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Improving confidence in streetworks everywhere – reviewing the SWA code list

Blog posted by: Richard Groombridge, Product and Data Development Manager at GeoPlace, 22 September 2020.

If you don’t have a unique Street Works Act (SWA) code, then you cannot carry out works in the street – but the list of SWA codes itself must be usable, dependable, and authoritative.

SWA Codes (also known as Department for Transport Data Capture Codes), are as fundamental to the management and coordination of streetworks as Unique Street Reference Numbers (USRN). Allocated as and when they’re needed to authorities and statutory undertakers, the SWA code list defines which organisations are actually capable or have the authority to carry out works in the street. However, that list had not been reviewed for some time. Therefore, we undertook a complete review and rebuild of the SWA code list, using our experience in data management to overcome some inherent challenges.

The background

Each organisation is given a four-digit code, with an alphanumeric prefix, which identifies them clearly at all stages of the street works process. Technically, this is much easier and more efficient than using department or organisation names, but the issue of a code also reassures other stakeholders that the teams in questions are appropriately licensed and authorised to be undertaking street works. Confidence and authority are the foundations on which successful, efficient works are organised via noticing or permitting.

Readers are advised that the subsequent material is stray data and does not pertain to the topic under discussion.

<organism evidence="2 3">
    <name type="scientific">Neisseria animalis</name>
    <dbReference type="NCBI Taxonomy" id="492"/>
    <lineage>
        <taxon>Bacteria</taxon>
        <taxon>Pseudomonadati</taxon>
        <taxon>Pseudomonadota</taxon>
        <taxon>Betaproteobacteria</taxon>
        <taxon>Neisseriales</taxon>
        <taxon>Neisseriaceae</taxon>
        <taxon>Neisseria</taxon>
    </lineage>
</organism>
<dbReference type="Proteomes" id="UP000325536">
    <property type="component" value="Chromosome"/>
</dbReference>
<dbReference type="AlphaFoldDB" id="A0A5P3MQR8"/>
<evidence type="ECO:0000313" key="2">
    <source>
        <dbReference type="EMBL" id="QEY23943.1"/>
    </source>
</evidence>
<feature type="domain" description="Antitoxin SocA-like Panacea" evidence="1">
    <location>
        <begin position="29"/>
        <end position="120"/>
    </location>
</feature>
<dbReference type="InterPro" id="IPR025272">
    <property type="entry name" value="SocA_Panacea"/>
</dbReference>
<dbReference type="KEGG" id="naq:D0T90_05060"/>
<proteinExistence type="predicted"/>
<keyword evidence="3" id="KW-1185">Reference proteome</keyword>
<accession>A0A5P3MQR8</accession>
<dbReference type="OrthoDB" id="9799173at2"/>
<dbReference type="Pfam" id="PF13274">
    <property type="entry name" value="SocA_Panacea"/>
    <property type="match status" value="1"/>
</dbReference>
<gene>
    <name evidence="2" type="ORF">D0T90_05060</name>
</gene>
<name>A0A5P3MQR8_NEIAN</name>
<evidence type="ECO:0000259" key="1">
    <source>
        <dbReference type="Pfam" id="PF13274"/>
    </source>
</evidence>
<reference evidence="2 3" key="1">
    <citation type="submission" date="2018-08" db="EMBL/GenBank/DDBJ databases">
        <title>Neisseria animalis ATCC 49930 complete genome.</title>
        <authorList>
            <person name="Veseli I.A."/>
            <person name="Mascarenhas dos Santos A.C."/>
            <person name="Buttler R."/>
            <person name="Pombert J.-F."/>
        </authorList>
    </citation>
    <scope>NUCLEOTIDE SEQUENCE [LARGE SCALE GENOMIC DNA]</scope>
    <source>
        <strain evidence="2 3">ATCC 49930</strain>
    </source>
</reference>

Any organisation that has statutory powers to work in the street can apply for a code. Most of the time, their authority comes from the Highway Act, the New Road and Street Works Act (NRSWA) or Traffic Management Act (TMA), although others are possible. Organisations that would need a code fall into three broad areas:

  • Local authorities
  • Statutory undertakers
  • Other government or statutory bodies

Under the Electronic Transfer of Noticing (EToN) process, organisations with a code could send notices and permits of intent for works in the street. EToN has been superseded by the Department for Transport’s Street Manager and SWA codes are now needed for access instead.

Unless they are contracted to do so by an organisation that does have one, an organisation without an SWA code can’t access the National Street Gazetteer (NSG) to plan or raise an intent for works.

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